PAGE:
Wednesday, December 3, 2008


Nigeria has a bad press, no doubt about it.

Nigerians are involved in corrupt business practices, so are others

Nigerian cities are unsafe so are other cities; infact, it is in the character of cities, it depends on the reporting.

Nigeria is a poor country and half its nationals live below the poverty line, earning less than a dollar or two a day, well according to one of the former presidents, they still have their two square meals and should they choose reverse migration may have three.

These are some of the negative perception that have scared away the chicken-hearted from Nigeria…a country that is so unregulated that tax evasion is commonplace even among well known multinational companies and money laundering is largely unchecked.

Where else in the World can you walk in and the next day, you are on the phone to a Senator.Welcome to Nigeria, the home of the daring, where a thousand percent return on investment is guaranteed, and thanks to economic liberalization policy of the Government, a foreign investor with 100% ownership of business earns 100% benefit.

Daring people from all walks of life (many without their families) are coming to Nigeria in droves to contribute to its socio-economic development. The irony is that same planes that bring in the expatriates take Nigerians out of the country to distant lands.

Despite various travels around the country, visits to offices and recreational facilities patronized by the expats, yours sincerely was not aware of their number until the Small World event (the small world is a charity event organized by the expatriate community to raise money for Nigerian charities). It gladdened my heart to see many expats mill around the British International School, defied the rain, and paid the otherwise expensive ticket to be part of the annual event.

There is no gainsaying that these expats are engaged in various professions, contributing in various ways in the development of the country and making lots of money in the process.

However, one would have expected these developments to translate into good tidings for the country. Nigeria is still off-limits to many businesspeople and in some countries, Nigeria is treated as a pariah nation and its citizens subjected to inhuman treatment. Project Nigeria and efforts by the Economic and Financial Crimes Commission, Nigerian Drug Law Enforcement Agency and similar agencies have not convinced other nations especially in the West of the seriousness of the country in combating sharp business practices.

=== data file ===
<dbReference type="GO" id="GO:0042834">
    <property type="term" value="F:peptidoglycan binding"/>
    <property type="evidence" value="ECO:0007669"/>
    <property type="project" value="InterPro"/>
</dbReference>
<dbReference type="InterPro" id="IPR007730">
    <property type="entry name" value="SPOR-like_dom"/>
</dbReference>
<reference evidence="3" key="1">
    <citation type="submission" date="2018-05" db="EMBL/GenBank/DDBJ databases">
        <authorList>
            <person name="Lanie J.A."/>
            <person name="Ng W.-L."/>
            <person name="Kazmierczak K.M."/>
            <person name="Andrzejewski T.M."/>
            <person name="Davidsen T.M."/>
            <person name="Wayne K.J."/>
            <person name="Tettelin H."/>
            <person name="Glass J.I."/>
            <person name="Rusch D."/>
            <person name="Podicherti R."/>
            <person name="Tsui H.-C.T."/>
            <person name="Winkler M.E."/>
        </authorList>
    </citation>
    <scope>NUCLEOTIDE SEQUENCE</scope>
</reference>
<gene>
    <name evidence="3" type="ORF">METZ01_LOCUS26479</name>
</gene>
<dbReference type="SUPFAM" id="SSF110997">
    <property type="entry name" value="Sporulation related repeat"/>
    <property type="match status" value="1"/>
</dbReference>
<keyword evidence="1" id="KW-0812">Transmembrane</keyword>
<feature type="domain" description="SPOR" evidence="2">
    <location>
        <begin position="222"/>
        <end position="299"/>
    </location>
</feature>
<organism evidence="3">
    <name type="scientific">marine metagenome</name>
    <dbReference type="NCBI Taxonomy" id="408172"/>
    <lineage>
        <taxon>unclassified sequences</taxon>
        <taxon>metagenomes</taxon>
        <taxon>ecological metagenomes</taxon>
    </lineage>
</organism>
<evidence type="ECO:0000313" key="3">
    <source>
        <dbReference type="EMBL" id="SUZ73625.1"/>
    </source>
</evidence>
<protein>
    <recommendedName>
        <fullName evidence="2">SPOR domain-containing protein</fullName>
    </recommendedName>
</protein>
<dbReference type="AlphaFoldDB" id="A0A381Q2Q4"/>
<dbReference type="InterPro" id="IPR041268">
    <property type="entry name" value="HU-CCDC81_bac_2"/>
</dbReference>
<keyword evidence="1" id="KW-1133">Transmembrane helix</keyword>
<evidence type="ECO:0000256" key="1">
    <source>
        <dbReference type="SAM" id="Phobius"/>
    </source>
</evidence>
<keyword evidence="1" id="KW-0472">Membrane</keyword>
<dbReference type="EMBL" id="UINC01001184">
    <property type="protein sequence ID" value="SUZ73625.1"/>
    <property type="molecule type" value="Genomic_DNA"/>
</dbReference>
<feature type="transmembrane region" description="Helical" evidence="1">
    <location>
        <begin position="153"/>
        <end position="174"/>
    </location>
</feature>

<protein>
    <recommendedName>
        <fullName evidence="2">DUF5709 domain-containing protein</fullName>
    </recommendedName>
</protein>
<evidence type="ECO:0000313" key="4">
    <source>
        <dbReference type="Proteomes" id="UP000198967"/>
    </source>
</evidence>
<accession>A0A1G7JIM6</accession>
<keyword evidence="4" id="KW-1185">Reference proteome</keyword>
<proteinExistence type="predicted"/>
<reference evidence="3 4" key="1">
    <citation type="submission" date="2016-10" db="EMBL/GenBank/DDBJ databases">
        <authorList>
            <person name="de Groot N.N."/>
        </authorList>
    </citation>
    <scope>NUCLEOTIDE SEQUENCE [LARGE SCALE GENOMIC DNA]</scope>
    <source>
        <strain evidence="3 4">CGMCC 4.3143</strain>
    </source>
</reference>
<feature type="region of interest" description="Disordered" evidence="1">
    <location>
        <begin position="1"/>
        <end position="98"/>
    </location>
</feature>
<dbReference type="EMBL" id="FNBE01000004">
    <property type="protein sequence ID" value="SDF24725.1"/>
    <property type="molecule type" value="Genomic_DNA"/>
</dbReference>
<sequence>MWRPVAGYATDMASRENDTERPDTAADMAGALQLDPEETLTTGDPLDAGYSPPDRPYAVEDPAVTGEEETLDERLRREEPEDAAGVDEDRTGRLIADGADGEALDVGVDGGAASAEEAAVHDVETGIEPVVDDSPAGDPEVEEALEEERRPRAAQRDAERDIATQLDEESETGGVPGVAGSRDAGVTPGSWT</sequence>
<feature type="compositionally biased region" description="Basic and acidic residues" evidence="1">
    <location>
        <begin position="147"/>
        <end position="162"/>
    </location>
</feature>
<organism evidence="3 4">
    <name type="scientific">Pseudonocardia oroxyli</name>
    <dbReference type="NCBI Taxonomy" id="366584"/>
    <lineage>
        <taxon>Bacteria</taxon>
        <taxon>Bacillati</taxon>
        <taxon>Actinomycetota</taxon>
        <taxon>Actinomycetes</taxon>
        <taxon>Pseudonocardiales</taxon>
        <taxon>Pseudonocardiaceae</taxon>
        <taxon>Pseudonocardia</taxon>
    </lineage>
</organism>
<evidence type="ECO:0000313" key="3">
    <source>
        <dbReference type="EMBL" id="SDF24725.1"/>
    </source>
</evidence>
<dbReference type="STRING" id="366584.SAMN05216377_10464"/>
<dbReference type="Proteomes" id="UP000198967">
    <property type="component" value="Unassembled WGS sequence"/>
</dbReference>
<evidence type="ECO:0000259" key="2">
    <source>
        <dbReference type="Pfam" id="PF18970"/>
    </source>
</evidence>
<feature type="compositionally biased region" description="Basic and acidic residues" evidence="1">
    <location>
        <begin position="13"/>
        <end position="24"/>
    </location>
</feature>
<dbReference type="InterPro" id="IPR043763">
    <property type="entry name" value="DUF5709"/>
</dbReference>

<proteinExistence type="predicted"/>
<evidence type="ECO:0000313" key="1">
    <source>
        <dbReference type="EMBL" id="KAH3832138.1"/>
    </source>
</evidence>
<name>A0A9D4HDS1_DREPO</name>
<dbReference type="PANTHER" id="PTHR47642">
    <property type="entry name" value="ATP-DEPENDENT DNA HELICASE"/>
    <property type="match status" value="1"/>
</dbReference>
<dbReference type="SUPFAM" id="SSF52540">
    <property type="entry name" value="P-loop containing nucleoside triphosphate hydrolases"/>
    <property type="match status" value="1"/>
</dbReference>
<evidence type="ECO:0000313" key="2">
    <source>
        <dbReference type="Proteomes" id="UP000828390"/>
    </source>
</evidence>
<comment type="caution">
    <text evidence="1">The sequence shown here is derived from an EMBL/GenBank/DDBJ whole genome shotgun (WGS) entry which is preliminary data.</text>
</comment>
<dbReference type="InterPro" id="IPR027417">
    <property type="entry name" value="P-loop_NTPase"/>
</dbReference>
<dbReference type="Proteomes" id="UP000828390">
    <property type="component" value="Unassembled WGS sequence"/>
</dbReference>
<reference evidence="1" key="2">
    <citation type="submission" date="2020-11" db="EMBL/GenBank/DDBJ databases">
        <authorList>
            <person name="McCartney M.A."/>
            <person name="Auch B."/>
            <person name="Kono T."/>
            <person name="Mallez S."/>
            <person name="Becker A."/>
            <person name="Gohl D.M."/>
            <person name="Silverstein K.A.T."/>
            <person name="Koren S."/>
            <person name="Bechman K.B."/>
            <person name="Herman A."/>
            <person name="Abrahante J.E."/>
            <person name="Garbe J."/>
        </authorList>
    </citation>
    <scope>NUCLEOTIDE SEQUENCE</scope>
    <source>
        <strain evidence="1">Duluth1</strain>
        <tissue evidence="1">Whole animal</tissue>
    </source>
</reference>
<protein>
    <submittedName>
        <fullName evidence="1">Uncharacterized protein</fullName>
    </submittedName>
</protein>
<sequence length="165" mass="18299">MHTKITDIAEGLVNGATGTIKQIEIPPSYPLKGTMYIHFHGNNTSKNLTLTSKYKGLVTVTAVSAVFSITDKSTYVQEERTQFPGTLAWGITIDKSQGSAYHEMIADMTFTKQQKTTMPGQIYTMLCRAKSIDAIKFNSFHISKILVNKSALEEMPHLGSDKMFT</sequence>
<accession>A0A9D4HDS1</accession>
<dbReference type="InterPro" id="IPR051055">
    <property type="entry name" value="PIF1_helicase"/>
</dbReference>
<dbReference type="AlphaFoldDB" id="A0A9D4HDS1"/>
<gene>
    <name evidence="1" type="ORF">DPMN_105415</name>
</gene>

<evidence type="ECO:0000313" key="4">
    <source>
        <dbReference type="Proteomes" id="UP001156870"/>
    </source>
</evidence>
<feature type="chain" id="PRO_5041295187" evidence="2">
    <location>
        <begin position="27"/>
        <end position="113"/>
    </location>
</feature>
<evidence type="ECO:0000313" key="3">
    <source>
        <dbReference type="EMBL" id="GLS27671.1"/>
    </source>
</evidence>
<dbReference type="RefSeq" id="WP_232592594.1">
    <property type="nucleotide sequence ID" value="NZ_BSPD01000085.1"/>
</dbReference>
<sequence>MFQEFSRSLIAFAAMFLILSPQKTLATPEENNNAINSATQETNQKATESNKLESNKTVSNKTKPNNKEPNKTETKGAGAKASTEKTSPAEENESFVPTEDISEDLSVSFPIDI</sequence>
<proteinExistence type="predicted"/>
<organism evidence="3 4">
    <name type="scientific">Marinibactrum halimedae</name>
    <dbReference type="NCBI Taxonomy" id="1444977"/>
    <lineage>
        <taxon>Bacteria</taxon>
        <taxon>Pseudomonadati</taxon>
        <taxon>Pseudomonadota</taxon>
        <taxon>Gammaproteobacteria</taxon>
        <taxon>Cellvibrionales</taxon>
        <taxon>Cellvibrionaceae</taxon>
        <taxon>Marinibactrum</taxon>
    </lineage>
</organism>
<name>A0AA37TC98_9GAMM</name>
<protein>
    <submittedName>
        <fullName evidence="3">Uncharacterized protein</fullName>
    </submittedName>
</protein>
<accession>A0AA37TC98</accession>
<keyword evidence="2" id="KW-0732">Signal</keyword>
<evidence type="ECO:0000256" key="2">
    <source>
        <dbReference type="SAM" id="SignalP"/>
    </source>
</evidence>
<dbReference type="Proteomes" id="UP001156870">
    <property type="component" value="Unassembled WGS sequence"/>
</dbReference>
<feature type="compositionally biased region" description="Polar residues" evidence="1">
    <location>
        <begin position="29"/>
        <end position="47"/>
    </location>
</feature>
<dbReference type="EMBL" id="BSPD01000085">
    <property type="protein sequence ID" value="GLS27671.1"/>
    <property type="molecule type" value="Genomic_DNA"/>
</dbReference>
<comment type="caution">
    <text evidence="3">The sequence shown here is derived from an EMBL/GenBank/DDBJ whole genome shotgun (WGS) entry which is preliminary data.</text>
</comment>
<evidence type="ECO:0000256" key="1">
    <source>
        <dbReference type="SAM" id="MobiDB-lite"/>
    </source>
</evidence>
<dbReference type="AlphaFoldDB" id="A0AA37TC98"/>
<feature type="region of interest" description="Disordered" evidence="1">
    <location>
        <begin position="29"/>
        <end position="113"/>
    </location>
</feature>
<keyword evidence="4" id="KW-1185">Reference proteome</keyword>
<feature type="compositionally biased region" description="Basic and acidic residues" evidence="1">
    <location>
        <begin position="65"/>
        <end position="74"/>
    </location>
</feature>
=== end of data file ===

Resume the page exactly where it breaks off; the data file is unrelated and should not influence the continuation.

Little wonder therefore, daring nations such as China and its Asian Tigers coalition moved swiftly into the country knowing full well the opportunities that are associated with high risk bearing. Well, if you think only the Asians are reaping bountifully, wait a minute. At the 60th independence anniversary dance by Israelis living and working in Lagos, I had a discussion with one of the celebrants, who told me in confidence that, his returns on real estate investment has been wonderful.

Properties in Lagos and other major cities in Nigeria are quickly snapped before completion by Mortgage bankers and speculators who in turn make super normal profit, thanks to the burgeoning middle class and thriving business environment.

In the health care sector, there is a surge in the number of foreign owned clinics that have positioned to take advantage of the influx of expats that in turn demand high class Medicare, the Nigerian nouveau rich and sophisticated middle class (those that would potentially afford Medicare overseas).

Business opportunities are so many that expats hired to work in the country are resigning to open their own businesses. Companies opened in turn create employment and with regulated tax regime contribute to the economic development of the country.

We have had cases of companies that prior to locating in Nigeria had problems with raising finance but now declare profits in billions of Naira. A retail outlet from Southern Africa discarded its flawed business plan when it realized that it broke even in three months and not three years as contained in the plan.

Success stories abound on business turnarounds experienced by companies operating in Nigeria. However, these turnarounds and opportunities are only available to those that dare. While the chicken-hearted read the bad news and abide by travel advice handed down by their Foreign Ministries, the daring takes a plunge, ignoring the risks and pitfalls.

The daring understands that Nigeria with its strong 150 million people, an educated middle class, abundant natural resources, undeveloped infrastructure and gateway to the West African sub region is one of the few remaining countries with unlimited opportunities.

Daring companies from countries presently experiencing economic slowdown and credit crunch would soon find their way to Nigeria, the land flowing with milk and honey.

To make big bucks in Nigeria, you have to dare. If in doubt, ask MTN Telecoms.